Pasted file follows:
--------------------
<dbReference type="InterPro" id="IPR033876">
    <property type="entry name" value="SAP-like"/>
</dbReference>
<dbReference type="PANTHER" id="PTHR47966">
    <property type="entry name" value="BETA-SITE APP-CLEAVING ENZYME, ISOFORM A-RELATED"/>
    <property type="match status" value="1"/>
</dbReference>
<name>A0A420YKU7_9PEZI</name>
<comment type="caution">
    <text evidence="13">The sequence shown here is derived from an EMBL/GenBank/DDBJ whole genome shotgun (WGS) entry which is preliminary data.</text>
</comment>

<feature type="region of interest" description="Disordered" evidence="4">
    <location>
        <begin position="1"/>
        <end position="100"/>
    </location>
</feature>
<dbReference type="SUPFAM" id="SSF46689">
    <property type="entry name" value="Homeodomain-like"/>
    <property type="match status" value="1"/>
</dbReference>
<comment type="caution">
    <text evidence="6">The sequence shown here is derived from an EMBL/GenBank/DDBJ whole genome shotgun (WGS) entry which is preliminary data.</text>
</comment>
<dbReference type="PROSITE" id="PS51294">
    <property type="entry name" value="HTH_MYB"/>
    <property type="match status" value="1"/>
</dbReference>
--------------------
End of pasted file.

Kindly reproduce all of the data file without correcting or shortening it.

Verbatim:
<dbReference type="InterPro" id="IPR033876">
    <property type="entry name" value="SAP-like"/>
</dbReference>
<dbReference type="PANTHER" id="PTHR47966">
    <property type="entry name" value="BETA-SITE APP-CLEAVING ENZYME, ISOFORM A-RELATED"/>
    <property type="match status" value="1"/>
</dbReference>
<name>A0A420YKU7_9PEZI</name>
<comment type="caution">
    <text evidence="13">The sequence shown here is derived from an EMBL/GenBank/DDBJ whole genome shotgun (WGS) entry which is preliminary data.</text>
</comment>

<feature type="region of interest" description="Disordered" evidence="4">
    <location>
        <begin position="1"/>
        <end position="100"/>
    </location>
</feature>
<dbReference type="SUPFAM" id="SSF46689">
    <property type="entry name" value="Homeodomain-like"/>
    <property type="match status" value="1"/>
</dbReference>
<comment type="caution">
    <text evidence="6">The sequence shown here is derived from an EMBL/GenBank/DDBJ whole genome shotgun (WGS) entry which is preliminary data.</text>
</comment>
<dbReference type="PROSITE" id="PS51294">
    <property type="entry name" value="HTH_MYB"/>
    <property type="match status" value="1"/>
</dbReference>